11.02.19 / Crowd Media
Influencer Marketing – Local Politics & People Unite
Much has been said about the impact of influencer marketing over the last 18 months and a vast majority of that commentary has questioned the real value that influencer marketing can bring to a comms strategy.
For those new to the concept, businesses are collaborating with people who have built highly engaged, large networks to spread awareness of products and in turn increase sales. The truth is that this is nothing new; brands have always used strategic product placement, but in today’s social landscape it’s a different ball game.
Everyone born into the digital age now wants to be an influencer – getting paid to take pictures of yourself with branded products sounds like a fun career, right? And whilst saturated, this career path has opened up to more than just high profile celebrities. Authenticity and real life perspective has suddenly become valued, and micro-influencers are popping up everywhere.
The pursuit of influencer status has become so desired that people are even conning brands, with accounts purchasing high volumes of fake followers when selling their services. (Fake accounts = bots = zero value).
Putting that aside, can influencer marketing really work? And what about businesses and brands in the Channel Islands?
The answer is yes.
Being such a small jurisdiction, our local markets are incredibly accessible and influencers don’t have to be superstars! These “micro-influencers” are genuinely authentic and the fraudulent activity of fake follower numbers doesn’t have a role to play.
Whether this be local athletes who have made a name in the game, everybody’s favourite radio hosts, industry leaders with clout, or champions of local charities, the perfect cause represented through a fitting name can really create an impact.
With an understanding of our local communities and knowing what they engage with and where their interests and opinions lie, you can then decide how your campaign can suitably engage with influencers and gain traction.
Influence amongst the influencers
We’ve worked with a variety of organisations over the years from many alternative angles. Whether thats been changing public perception of Guernsey Harbours by putting their workers at the fore to improve understanding of their responsibilities and the brilliant work that they do, to global marketing campaigns of product focused brands, such as Blue Bottle Gin. Both of these examples utilised influencers, whether stakeholders, staff or heavyweight brand names of a similar focus point.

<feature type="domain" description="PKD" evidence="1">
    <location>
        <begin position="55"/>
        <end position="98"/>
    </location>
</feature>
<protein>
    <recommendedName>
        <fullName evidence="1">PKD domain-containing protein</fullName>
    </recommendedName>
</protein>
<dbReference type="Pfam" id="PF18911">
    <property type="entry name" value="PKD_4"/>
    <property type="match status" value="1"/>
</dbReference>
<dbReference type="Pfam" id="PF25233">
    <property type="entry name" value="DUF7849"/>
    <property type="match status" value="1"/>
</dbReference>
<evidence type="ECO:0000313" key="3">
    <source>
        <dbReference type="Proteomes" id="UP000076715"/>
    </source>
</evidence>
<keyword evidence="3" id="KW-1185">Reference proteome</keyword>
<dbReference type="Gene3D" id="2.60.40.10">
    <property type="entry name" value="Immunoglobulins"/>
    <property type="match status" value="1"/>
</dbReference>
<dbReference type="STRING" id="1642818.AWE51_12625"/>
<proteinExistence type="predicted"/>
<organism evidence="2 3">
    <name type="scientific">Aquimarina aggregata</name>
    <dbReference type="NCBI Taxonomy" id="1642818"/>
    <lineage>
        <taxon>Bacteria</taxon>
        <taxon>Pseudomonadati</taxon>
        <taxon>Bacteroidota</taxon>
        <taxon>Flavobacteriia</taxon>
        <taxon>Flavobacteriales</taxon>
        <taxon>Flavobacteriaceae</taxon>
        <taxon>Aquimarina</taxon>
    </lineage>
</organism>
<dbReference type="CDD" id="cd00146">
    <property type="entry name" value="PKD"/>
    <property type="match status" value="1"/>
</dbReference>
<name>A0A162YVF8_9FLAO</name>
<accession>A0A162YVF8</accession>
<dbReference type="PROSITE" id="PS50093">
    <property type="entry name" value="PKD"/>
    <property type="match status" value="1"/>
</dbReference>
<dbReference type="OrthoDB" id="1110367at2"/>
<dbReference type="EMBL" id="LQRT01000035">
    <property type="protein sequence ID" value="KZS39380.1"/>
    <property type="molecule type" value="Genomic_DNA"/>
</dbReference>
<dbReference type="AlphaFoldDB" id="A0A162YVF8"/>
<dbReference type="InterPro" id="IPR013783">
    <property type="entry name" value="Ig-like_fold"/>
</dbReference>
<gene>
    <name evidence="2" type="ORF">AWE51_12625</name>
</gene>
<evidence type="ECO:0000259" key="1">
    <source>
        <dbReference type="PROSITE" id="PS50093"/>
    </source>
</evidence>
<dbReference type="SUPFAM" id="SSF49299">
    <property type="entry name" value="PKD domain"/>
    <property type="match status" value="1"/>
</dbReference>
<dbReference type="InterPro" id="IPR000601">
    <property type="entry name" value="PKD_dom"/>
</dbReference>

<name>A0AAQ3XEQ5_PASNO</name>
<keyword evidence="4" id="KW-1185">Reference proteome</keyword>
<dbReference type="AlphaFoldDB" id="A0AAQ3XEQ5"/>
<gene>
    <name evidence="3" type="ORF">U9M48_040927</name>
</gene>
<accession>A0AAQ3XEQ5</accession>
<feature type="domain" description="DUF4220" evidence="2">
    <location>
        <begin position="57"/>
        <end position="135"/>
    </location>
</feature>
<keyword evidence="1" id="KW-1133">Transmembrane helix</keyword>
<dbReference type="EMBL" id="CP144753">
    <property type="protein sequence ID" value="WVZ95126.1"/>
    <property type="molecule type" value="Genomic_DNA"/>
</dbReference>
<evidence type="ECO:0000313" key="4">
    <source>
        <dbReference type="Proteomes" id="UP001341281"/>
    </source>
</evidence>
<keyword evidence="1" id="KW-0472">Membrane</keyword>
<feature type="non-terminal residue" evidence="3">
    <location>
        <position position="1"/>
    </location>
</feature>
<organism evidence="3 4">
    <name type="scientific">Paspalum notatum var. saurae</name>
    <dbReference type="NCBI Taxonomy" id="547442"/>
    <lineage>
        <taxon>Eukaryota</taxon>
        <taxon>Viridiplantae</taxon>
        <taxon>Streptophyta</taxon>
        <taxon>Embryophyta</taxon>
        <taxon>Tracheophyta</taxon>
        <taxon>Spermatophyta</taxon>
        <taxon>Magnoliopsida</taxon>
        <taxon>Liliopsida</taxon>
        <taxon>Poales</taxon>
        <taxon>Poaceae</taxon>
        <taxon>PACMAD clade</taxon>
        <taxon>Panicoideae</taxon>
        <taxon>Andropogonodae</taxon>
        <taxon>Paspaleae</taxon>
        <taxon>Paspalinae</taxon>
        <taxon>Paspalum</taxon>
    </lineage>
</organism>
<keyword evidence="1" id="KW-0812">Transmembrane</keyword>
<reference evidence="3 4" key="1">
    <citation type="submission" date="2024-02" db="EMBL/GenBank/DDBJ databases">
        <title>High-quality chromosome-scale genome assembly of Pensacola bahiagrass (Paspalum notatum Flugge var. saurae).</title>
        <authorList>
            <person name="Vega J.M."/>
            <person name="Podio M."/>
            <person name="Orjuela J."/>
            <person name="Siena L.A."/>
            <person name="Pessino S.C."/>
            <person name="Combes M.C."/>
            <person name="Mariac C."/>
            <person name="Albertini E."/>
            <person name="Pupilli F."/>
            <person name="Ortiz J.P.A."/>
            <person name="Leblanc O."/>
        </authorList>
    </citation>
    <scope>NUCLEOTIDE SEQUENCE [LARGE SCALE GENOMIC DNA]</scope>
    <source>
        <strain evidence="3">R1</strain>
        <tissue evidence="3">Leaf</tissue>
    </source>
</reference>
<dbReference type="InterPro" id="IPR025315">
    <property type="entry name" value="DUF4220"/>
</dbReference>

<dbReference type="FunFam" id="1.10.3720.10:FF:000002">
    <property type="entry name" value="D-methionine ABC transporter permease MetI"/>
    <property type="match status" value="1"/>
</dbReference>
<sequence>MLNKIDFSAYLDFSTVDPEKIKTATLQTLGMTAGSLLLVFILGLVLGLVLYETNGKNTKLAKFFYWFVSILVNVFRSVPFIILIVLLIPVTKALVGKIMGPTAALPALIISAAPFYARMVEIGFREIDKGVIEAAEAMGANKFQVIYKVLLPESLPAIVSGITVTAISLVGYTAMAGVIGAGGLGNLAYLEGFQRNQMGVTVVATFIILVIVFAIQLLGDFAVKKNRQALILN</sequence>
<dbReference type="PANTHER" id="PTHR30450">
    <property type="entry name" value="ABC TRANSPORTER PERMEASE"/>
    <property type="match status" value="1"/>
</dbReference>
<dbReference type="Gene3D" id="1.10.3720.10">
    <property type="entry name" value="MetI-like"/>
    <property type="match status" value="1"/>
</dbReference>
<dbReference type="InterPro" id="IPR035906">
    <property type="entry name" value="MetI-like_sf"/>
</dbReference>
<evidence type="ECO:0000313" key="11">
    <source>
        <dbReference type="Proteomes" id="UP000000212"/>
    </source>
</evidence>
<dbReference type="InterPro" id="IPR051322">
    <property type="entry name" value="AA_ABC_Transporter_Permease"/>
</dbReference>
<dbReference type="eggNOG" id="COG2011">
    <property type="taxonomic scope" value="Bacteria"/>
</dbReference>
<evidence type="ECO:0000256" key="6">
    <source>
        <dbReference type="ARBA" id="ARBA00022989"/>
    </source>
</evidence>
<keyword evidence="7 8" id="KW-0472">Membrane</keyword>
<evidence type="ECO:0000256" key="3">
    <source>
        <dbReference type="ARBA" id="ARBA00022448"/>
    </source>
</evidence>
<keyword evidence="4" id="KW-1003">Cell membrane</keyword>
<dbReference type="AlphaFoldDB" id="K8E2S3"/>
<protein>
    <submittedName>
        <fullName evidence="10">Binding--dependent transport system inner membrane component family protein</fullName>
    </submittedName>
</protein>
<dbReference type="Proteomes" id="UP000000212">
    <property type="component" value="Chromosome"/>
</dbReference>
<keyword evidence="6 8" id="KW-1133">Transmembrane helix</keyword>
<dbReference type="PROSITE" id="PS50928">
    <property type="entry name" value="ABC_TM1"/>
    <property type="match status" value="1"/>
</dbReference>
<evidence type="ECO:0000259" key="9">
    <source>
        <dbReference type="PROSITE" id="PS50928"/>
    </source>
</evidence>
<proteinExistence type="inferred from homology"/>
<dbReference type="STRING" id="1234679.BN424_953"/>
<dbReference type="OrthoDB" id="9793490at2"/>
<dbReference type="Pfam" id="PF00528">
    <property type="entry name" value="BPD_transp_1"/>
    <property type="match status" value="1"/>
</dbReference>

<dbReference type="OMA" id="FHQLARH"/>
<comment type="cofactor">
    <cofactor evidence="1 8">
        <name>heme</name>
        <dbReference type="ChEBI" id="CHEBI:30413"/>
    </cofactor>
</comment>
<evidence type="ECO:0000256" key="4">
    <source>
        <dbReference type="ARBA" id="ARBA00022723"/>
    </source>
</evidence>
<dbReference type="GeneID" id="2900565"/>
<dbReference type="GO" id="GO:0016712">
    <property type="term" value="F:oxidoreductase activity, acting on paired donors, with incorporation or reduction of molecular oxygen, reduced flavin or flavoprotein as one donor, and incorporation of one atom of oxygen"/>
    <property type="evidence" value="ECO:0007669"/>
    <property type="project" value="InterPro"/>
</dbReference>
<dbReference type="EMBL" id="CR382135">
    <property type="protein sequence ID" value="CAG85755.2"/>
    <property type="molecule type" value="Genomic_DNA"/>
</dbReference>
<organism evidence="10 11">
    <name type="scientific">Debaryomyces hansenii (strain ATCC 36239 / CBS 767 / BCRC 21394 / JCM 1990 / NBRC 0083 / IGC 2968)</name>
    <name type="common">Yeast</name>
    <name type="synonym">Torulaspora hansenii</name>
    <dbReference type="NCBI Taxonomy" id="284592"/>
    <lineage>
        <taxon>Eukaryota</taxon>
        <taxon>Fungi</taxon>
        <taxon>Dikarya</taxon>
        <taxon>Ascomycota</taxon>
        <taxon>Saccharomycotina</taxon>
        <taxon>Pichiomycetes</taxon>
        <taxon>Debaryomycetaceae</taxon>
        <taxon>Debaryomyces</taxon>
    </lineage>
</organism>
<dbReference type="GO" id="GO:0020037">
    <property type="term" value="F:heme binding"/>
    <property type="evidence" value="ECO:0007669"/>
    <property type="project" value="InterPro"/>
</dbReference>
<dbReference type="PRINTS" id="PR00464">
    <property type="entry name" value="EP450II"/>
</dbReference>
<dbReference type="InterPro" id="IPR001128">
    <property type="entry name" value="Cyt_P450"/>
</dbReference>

The most high profile local example however, was our “My Voice, My Vote” campaign for the 2016 States of Guernsey Election. We rebuilt and refocused the identity of the process and took it to the people. For the first time, social media was at the heart of local politics, but the biggest change was the angle from which we lead the whole campaign.
We felt that the priority was to improve the perception of the voting process and why it is so important for islanders. Rather than putting the same old spotlight on the standing electorate themselves, we chose to instead work with established and influential names from many differing angles locally – through the people, for the people.
Tony Vance from Guernsey FC, Dame Mary Perkins from Specsavers, Wayne Bulpitt from Guernsey Scouts, Chris ‘Ozy’ Chadwick from Greenman Motorcycle Club, Anna Brehaut from Guernsey Language Commission and many more. By putting themselves forward on behalf of the public and explaining why they would be voting, islanders could relate and in turn their perception of the process was changed forever.
Result: Despite an all time low of voter apathy, our campaigns exceeded the two previous year’s sign-ups to the electoral roll and engaged and inspired a larger proportion of the demographic to understand why their vote mattered.